Fannie Mae is seeing productivity gains ranging from 28 percent to 40 percent at nearly a third of the cost, Veron estimates. The software is also rolling out at 12 times the speed of pre-DevOps deployments and at a 30 percent to 48 percent improvement in quality. In the past 18 months, the company has more than doubled its number of software releases, Veron says.
How DevOps mitigates risk
Based on those statistics you'd be tempted to think that speed is the biggest impact DevOps has had on Fannie Mae. But Veron says Fannie Mae also mitigates the risk of software failure. By continuously tweaking and deploying software, Fannie Mae can find out what products or feature sets test well with mortgage brokers, homeowners and other parties.
DevOps enables it to quickly walk back buggy code or ineffective products for revision; sometimes Veron's team can push out fixes overnight. “You get a better product because it’s better aligned with requirements and you get the value you expect from the software faster,” Veron says.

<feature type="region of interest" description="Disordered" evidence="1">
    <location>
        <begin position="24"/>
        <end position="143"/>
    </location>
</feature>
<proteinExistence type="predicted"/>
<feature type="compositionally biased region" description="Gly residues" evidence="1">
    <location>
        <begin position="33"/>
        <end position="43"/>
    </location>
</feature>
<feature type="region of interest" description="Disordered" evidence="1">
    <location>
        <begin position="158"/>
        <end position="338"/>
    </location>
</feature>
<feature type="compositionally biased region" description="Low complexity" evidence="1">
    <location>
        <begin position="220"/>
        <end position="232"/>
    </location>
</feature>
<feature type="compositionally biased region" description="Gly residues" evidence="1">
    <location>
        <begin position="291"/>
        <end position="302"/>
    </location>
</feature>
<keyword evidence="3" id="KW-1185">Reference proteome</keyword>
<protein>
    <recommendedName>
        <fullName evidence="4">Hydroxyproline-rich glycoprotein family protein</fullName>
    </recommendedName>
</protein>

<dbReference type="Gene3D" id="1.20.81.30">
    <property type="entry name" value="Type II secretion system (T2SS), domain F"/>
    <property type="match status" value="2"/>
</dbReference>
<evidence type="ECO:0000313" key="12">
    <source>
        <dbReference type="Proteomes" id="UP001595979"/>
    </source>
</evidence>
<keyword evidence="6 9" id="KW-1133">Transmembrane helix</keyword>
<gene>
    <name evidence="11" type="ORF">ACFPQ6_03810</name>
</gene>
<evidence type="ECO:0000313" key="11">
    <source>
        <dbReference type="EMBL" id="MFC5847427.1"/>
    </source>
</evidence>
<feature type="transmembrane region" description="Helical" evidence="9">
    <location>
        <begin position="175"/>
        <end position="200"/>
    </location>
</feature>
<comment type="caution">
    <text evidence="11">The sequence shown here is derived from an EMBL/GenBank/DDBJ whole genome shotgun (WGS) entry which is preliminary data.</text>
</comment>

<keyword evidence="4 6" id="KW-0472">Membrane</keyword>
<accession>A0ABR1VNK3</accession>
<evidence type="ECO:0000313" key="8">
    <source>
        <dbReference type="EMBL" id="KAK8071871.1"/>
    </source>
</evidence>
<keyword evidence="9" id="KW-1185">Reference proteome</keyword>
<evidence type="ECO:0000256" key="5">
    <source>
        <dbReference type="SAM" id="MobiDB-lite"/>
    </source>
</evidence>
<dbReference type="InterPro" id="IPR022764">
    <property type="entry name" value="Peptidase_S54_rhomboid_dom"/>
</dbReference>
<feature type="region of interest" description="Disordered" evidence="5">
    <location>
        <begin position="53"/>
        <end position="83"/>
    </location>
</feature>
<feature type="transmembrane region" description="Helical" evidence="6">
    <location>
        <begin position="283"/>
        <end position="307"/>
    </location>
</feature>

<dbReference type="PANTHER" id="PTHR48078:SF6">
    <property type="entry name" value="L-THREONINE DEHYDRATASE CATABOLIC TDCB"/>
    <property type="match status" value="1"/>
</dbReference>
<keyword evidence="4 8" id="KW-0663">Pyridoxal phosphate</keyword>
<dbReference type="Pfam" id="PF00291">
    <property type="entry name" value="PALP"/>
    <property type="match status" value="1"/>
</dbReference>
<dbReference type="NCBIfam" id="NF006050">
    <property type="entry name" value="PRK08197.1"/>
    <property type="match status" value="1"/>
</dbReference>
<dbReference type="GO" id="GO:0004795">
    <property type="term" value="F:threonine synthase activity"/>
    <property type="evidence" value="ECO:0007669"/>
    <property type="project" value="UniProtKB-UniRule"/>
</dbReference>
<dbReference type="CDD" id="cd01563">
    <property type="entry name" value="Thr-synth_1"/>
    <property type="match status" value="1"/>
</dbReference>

Veron says Fannie Mae's move to agile has been a decade-long process, with some product groups embracing it earlier than others. But he's also noted something of a sea change. Initially, IT pushed agile and DevOps at the product managers, pitching it as a way to solve some of their delivery challenges. But once the business lines saw the nimble nature with which their peer groups were getting software to market, they came to IT with fresh demands. "In 2016 we turned the corner and the business is pulling us more than ever before," Veron says. And that's just fine with Veron.
"What is important is the connection between IT and the business," Veron says. "I feel that at Fannie Mae it is here to stay because the value is really visible, people are embracing it and we're making tremendous progress."
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